Keying in “www.guidestar.org” lately has, at times, produced a screen with three little words: “Service not available.”
Cyberspace now offers a synopsis of Form 990 tax returns filed by charities – as well as other nonprofit organizations that fall under Section 501 (c) (3) – with a new Internet service that makes financial data instantly and widely available. During its first week of operation (the last week of October) the site received 2 million hits.
“This is a huge leap forward,” said Kellogg Foundation Program Director Joel Orosz, who made the happy complaint that the new website has become so popular so quickly that he sometimes can’t get on. The Kellogg, Ford and Mellon foundations are among the sponsors of the $3 million Guidestar site, operated by the Williamsburg, Va.-based Philanthropic Research, Inc.
By year’s end, according to Philanthropic spokeswoman Debra Snider, some 220,000 “imaged” returns will be available for financial scrutiny by any computer-friendly browser (some 30,000 are online now). Soon to be revealed in the glow of financial transparency will be how much of an organization’s revenue came from donations, fees and government, a listing of the organization’s debts and investments, and a detailing of overhead, salaries of top officers and fund-raising costs.
The nonprofit organizations that will have 990s online represent about one-third of the 620,000 public charities available on Guidestar, with their missions and objectives listed along with financial data.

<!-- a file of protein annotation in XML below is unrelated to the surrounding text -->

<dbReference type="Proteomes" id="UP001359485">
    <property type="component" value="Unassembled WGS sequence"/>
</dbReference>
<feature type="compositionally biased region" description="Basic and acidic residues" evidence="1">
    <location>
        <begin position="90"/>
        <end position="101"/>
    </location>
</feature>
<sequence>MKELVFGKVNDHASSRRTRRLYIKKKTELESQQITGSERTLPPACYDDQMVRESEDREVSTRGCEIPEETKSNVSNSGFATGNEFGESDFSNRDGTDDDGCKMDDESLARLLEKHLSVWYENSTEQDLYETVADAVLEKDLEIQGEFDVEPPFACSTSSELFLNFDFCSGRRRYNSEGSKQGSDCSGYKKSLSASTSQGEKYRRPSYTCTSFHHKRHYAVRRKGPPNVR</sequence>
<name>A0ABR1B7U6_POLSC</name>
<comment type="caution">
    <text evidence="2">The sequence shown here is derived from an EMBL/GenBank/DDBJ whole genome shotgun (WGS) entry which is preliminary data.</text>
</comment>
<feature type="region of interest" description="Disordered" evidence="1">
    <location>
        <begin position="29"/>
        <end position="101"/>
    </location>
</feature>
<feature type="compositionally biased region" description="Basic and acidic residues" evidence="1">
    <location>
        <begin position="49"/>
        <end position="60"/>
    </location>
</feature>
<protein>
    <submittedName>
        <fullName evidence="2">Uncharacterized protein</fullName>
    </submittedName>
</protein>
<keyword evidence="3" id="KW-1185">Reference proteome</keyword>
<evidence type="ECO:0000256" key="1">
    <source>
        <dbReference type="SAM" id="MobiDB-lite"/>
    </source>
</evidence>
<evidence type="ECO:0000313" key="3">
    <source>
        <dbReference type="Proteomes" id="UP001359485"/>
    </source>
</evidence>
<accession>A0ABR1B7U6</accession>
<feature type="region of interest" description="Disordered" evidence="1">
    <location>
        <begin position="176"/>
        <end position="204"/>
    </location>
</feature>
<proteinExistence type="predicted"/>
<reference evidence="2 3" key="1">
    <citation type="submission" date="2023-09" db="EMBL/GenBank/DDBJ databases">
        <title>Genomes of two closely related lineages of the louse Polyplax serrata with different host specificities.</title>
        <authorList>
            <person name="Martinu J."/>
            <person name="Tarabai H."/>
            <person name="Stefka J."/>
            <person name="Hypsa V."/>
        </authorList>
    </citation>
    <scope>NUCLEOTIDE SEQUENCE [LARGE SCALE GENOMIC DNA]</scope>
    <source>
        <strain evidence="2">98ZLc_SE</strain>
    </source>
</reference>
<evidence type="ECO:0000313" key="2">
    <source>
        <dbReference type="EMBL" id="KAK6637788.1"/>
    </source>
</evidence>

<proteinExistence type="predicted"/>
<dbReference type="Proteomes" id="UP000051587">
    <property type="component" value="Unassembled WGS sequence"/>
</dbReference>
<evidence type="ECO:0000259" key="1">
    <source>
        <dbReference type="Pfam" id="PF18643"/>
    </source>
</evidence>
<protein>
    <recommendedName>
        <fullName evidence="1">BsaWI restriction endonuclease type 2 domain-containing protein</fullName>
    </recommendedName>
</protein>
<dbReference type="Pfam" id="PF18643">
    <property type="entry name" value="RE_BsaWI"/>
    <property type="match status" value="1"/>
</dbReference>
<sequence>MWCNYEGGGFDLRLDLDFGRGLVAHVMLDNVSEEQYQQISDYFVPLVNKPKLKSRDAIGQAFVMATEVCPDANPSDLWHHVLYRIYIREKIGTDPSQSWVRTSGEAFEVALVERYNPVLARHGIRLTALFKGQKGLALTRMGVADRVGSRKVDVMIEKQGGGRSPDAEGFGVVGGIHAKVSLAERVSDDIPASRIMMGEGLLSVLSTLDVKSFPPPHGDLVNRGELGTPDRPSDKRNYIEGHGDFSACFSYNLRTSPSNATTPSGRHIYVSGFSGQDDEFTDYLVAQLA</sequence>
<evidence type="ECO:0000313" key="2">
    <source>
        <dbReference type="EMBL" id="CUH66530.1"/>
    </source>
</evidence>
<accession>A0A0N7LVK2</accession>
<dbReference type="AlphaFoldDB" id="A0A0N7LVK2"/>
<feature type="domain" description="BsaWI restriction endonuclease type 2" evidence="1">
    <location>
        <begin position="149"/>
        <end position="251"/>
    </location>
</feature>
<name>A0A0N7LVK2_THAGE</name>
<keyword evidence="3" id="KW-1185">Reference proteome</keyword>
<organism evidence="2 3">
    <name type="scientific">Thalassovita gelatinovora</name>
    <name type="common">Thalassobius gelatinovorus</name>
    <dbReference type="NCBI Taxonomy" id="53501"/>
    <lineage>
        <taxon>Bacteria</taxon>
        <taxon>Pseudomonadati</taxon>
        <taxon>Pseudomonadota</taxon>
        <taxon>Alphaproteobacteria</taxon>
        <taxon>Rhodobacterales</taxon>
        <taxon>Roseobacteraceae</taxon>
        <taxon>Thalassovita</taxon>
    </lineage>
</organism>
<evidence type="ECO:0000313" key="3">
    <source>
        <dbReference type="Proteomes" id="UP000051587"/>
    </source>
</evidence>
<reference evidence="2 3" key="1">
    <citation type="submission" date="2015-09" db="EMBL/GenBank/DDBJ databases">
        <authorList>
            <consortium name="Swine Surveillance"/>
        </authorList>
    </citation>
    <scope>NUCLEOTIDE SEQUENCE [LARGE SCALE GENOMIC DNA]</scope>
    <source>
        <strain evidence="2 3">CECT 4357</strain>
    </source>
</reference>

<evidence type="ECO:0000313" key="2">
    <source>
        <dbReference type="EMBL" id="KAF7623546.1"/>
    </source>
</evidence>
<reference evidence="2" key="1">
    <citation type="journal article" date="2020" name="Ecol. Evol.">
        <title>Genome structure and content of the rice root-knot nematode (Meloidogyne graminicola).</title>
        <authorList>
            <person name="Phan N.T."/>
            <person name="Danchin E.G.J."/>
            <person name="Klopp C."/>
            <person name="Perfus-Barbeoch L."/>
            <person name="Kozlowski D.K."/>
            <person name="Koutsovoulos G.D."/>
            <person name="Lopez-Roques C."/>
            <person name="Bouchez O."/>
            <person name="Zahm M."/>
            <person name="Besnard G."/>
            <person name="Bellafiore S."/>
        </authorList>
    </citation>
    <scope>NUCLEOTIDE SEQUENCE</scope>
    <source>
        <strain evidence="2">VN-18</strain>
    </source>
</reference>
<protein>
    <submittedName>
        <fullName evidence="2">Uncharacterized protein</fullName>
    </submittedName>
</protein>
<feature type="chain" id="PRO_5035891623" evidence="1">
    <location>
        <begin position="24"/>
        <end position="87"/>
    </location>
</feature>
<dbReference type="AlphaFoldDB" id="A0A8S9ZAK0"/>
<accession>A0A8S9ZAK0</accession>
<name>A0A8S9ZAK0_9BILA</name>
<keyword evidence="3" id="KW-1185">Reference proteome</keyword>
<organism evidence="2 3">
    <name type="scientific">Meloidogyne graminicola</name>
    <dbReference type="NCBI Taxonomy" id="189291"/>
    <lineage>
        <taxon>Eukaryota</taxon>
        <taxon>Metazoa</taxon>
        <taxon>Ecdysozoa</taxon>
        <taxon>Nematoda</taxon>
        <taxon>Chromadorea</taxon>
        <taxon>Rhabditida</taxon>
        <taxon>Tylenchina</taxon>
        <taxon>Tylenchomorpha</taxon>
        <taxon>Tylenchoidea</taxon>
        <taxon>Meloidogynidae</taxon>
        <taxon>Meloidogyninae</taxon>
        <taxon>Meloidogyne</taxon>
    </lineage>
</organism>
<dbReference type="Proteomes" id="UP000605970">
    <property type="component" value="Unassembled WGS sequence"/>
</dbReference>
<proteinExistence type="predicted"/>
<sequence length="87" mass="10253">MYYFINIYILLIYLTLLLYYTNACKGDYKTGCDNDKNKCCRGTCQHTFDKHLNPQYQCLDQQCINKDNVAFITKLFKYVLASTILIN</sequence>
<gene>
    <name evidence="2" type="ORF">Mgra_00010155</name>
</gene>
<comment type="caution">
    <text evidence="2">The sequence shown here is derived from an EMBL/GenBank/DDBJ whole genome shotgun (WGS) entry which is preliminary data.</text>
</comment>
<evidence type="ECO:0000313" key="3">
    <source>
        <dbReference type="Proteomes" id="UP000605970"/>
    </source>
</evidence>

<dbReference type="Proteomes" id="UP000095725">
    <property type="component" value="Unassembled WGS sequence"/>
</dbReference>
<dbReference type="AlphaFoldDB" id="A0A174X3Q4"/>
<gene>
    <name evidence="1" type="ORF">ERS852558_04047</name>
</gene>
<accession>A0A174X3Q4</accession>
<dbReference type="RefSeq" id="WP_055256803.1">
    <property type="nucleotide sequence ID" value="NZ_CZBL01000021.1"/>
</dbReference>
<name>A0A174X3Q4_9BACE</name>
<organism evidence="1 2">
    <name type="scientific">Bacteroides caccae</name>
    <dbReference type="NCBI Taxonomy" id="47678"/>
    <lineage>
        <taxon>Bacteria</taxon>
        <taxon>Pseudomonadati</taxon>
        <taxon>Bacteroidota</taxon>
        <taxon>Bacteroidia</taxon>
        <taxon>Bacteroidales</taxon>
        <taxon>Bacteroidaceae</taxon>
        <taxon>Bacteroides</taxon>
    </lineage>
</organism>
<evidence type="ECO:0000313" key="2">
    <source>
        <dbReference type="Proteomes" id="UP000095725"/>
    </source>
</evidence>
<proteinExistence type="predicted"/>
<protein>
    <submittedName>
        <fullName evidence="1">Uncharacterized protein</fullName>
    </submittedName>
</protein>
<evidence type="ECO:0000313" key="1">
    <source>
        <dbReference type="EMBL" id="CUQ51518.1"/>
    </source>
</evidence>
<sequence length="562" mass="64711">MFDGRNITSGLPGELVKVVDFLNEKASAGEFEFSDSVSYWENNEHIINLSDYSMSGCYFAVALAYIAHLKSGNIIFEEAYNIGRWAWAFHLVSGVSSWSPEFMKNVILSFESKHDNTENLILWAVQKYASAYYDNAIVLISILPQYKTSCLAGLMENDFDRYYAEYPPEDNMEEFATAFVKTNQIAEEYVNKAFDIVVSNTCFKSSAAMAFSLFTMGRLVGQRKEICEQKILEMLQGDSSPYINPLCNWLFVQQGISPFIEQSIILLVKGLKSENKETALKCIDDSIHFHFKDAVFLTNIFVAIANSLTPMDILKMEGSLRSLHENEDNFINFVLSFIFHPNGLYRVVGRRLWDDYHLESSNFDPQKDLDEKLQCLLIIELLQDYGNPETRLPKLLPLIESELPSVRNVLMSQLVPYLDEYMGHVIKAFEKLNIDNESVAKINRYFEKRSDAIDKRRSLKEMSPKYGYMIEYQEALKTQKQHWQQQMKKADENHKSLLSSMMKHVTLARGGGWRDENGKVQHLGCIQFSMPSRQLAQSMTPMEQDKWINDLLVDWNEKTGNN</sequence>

Orosz notes that not every nonprofit in the country is listed. For example, many youth-serving organizations are too small to file 990s because they fall below the $25,000 income minimum imposed by the IRS.
But many of the smaller nonprofits who must file, observed Orosz, do so incompletely or inaccurately. So much so that Kellogg funded a study to ascertain the reasons. “Most often, the filer is also the membership director, the person who opens the door in the morning and fills in wherever needed during the course of the day … a person who may be distracted from filling out forms that are fairly detailed and technical.”
Orosz says this could become the “biggest issue” of the new service: the user determining “how accurate and reliable” is the information offered.
Snider defends the Guidestar disclaimer that the 990s “tell us nothing about the ultimate or relative effectiveness of an organization with respect to meeting its objectives.”
“We are concerned that a potential donor may make a decision based on looking at only one document, rather than over a period of time,” she said. Orosz emphasized that Guidestar does not “rate the character” of the organizations.
The most recent returns are posted, mostly for 1997 and 1998. The site will soon include a database with each of the hundreds of individual facts on each Form 990, allowing computerized comparisons of charities by type, size and location. As the database grows, long-term patterns will be revealed.
“For the first time,” said Orosz, “a donor will be able to look up information on an organization and make a much more informed decision on a future course.”